As Waylon debated whether or not to take her hand, he wondered how he had missed such a vital variable in his experiment. He had been so meticulous. The nanite woman’s soft touch on his arm interrupted his thoughts. Waylon met her lovely green eyes and grinned. In that moment, through the clarity of retrospect, the obvious conclusion surfaced: things don’t always turn out as planned.


This is my submission for the speakeasy #154. We had to write a piece of fiction or poetry under 750 words that ended with the line “Through the clarity of retrospect, the obvious conclusion surfaced: things don’t always turn out as planned” and made some sort of reference to this video:

Come and check out the other submissions, then come back and vote for your favourites on Thursday!


Image credit: Google Images


54 thoughts on “Flora and Fauna

  1. Ooh,am jealous of your amazing talent -wish I could have written this Suzanne ,he!he!Enjoyed the intricate plot and where you went with the prompt :-)Am still stuck-no ideas in sight-mind is more on the blood test coming up tomorrow,lol!Will see if I get an idea after “bleeding” into that phial-if not,well,then see you on the grid next week :-)Saw your entry on the feed and could not resist reading it -glad I did 😀

          1. Thank you Suzanne-no,its not that bad -am already making some changes so that I won’t become dependent on meds -just cos its the first time I realized that am not getting any younger and need to take care,this sort of shock,lol!BD is on 30th of next month-last of the fools,ha!ha!When is your’s?

          2. Yes,but it is tough and initially it will be uphill till I get to see some positive results-energy is at an all time low-was wondering if I will be able to write anything this week-just manged to pen 718 words for SE-will be posting it as soon as I finish responding to the comments on my blog-don’t know though if I will be able to do any reading-getting tired so quickly 😦 Oh,January-a Capri?Well,missed it this year-hope it was fun and happy(very) belated birthday 😀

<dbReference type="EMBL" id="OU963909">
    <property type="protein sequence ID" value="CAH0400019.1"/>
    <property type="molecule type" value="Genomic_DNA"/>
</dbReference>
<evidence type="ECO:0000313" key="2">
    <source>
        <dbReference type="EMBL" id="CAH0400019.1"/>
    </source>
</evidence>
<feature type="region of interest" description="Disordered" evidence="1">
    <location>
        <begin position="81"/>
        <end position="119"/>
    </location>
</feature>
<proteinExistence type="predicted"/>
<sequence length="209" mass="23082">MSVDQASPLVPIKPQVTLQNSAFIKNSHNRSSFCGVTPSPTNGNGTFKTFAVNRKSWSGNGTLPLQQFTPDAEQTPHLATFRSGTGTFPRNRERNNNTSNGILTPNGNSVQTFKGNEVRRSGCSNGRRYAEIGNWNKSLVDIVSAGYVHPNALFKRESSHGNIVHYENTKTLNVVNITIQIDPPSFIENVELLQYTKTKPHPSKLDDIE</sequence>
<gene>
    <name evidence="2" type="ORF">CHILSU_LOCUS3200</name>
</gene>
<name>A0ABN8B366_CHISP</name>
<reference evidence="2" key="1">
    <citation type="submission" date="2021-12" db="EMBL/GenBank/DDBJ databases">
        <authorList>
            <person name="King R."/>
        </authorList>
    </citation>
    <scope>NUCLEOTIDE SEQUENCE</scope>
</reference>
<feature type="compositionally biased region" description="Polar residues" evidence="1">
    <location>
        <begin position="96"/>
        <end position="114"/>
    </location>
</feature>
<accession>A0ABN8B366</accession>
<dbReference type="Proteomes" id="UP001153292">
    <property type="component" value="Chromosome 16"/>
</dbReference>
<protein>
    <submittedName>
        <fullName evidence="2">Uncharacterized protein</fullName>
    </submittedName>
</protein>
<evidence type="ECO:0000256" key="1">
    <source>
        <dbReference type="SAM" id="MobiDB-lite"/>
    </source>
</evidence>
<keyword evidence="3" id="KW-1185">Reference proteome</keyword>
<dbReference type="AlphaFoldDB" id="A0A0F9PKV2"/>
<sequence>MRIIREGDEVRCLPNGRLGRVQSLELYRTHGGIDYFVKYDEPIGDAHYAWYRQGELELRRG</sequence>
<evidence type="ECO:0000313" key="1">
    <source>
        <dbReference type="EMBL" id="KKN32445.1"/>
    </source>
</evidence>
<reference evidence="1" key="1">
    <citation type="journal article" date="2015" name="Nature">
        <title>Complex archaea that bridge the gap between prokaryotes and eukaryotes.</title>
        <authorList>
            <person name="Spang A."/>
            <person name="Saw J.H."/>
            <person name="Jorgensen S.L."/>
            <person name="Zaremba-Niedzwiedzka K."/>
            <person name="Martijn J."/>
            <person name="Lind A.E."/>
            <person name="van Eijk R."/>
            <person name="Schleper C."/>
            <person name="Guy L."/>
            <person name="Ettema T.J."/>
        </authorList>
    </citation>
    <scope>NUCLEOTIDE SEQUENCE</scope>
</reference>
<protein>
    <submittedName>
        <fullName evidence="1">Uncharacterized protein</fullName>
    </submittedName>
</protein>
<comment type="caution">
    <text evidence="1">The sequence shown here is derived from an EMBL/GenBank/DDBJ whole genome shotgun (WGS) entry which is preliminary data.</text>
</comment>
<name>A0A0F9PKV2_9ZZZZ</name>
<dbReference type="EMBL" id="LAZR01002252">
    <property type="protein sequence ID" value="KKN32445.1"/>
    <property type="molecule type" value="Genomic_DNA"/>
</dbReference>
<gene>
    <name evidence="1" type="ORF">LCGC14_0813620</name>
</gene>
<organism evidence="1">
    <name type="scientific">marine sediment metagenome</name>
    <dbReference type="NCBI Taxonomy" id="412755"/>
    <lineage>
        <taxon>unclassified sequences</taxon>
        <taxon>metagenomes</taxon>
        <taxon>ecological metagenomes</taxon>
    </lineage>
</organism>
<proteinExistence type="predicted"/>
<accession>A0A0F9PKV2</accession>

1. Looks that way! 😉 Your sentence prompt made my brain work really hard – I even read up on theoretical biophysics so things would sound believable!

  2. This is so good Suz! I was struggling with the sentence too and ended up with an experiment as well. It was the only way I could think to do it! I kind of like that she got eaten. Is that creepy?

  3. A sophisticated pet shop of horrors? Haha, really, though, a great write! I love how the nanonites have a mind of their own! I suppose brilliance does come with its price!

  4. Wow…. Nanite Sex… who would have thought? I’m too old to learn something new, better stick to the old way. I thought the same as Renada… good story, Suzanne.

  5. ohhhhh I felt an exciting ending coming on but have to be honest- didn’t see the plant coming! Loved it though. Always love being thrown off course. Nice take on the prompt =)

  6. Oh, poor Waylon! This was an awesome, hysterical little story. I’m a little disturbed by Waylon’s grin at the end, though it fits his personality. Of course he’d be more intrigued by the nanite-girl than upset about Sandy. 🙂 Fabulous.